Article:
Not Larry Sabato blogger Ben Trippett wrote that 2 to 3 weeks ago, a woman, identified only by her first name, Lucy, attempted to update her voter registration at a table on the campus of James Madison University.

“She stopped to fill out a voter registration form to change her voting address from her parents house in Fairfax to her dorm address in Harrisonburg so she could vote in person on election day,” wrote Trippett.  ”On Wednesday night Lucy went online to check her voter registration status and found out she had not been registered in Harrisonburg- meaning whoever was collecting her form on campus had not turned it in.”

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Two Steps Backward: Suppressing the Vote in 2012

From Truth Out:

By Arlene Ash and John Lamperti
Wednesday, 17 October 2012

The United States has a history of promoting free elections – and of restricting them. The Constitution of 1786 left elections up to the states, and generally, only white, male property owners could vote. Since then, constitutional amendments and enabling legislation have hugely extended citizen suffrage. But it has not been a steady climb.

Until 2000, the trend favored expanding the franchise: to African-Americans, women, 18 to 21 year-olds, and those who couldn’t pay poll taxes. Recently however, and especially since the 2010 elections, the tide has turned. New York University’s Brennan Center for Justice calls what’s happening “the biggest rollback in voting rights since the Jim Crow era.” At the state level – where most voting rules and regulations are defined – many recent laws make registering and voting more difficult. Much of this has been facilitated by the American Legislative Exchange Council (ALEC), a corporate-funded think tank that supplies model legislation to conservative state legislators. ALEC also promoted, among other things, the “stand your ground” gun laws that have cost many lives.

In the last few years, more than 30 states have adopted restrictive voting laws, whose burdens “fall most heavily on young, minority, and low-income voters, as well as voters with disabilities” says the Brennan Center. “These new laws could make it significantly harder for more than five million eligible voters to cast ballots in 2012.” [1]

What sorts of measures are we talking about? They include:

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BEHIND THE VEIL: Never-Before-Seen Footage of Secret Mormon Temple Rituals

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Draw the Line – Sign the Bill – SPREAD THE WORD

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A Question for Anti-Choicers: How, Exactly, Would Your Rape Exception Work?

From RH Reality Check:

by Bridgette Dunlap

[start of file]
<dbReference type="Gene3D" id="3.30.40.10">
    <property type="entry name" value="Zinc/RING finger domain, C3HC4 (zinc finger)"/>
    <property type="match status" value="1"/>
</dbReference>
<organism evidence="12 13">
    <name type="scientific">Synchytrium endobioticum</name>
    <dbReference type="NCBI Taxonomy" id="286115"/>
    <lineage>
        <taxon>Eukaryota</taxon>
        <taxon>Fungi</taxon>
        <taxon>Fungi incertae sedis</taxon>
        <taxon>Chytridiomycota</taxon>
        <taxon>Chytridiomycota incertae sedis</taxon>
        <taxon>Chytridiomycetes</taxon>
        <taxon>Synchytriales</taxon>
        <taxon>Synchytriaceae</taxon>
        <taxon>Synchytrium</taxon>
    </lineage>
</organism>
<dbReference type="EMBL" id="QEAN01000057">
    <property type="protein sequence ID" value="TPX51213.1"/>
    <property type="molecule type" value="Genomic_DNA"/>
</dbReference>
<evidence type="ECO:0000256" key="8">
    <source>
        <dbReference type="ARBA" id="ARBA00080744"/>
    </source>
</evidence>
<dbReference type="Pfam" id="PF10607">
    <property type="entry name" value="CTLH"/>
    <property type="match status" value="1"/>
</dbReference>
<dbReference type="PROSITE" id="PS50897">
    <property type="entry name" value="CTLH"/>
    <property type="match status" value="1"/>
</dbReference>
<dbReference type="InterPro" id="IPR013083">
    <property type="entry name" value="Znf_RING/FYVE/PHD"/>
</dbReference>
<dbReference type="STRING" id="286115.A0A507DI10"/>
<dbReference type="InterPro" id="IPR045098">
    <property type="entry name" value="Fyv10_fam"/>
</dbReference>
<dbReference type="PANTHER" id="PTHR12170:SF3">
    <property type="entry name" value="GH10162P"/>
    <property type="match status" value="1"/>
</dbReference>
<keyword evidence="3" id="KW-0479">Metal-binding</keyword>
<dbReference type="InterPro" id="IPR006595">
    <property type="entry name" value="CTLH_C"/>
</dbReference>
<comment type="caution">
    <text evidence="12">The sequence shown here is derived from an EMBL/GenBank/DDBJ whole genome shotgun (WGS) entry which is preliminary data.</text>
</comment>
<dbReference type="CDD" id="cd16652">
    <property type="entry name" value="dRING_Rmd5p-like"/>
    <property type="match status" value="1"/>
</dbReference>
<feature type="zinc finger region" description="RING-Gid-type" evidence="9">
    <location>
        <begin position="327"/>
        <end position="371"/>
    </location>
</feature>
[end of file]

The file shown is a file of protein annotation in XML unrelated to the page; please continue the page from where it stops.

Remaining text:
October 18, 2012

There is much discussion these days of banning abortion with exceptions for rape, incest, and life of the mother. Setting aside the issue of whether this can possibly be true given the right’s support for “personhood” amendments, I want the right to explain what the process would be to seek an exception from a ban on abortion.

If efforts to criminalize abortion succeeded, would it be a medical, legal, or theological authority that would make the determination as to whether a woman qualified to have the banned procedure? If I was raped, would I have to prove it beyond a reasonable doubt, or might a preponderance of the evidence standard suffice? Would I make my case to a doctor? A judge? A police officer? An ethics committee?

And on what basis would the appointed entity make the decision? The embrace by many politicians of an exception for the life but not the health of the patient would presumably require legislation that would then leave authorities in the position to determine, for example, whether a delay in beginning cancer treatment would be considered a threat to my life or merely a risk to my health.

And how would the exception-seeking process work in an emergency? Reports from doctors seeking to comply with the Catholic Healthcare Directives suggest not well:

I’m on call when she gets septic, and she’s septic to the point that I’m pushing pressors on labor and delivery trying to keep her blood pressure up, and I have her on a cooling blanket because she’s 106 degrees. And I needed to get everything out. And so I put the ultrasound machine on and there was still a heartbeat, and [the ethics committee] wouldn’t let me because there was still a heartbeat. This woman is dying before our eyes. She was so sick she was in the [intensive care unit] for about 10 days and very nearly died. Her bleeding was so bad that the sclera, the white of her eyes, were red, filled with blood…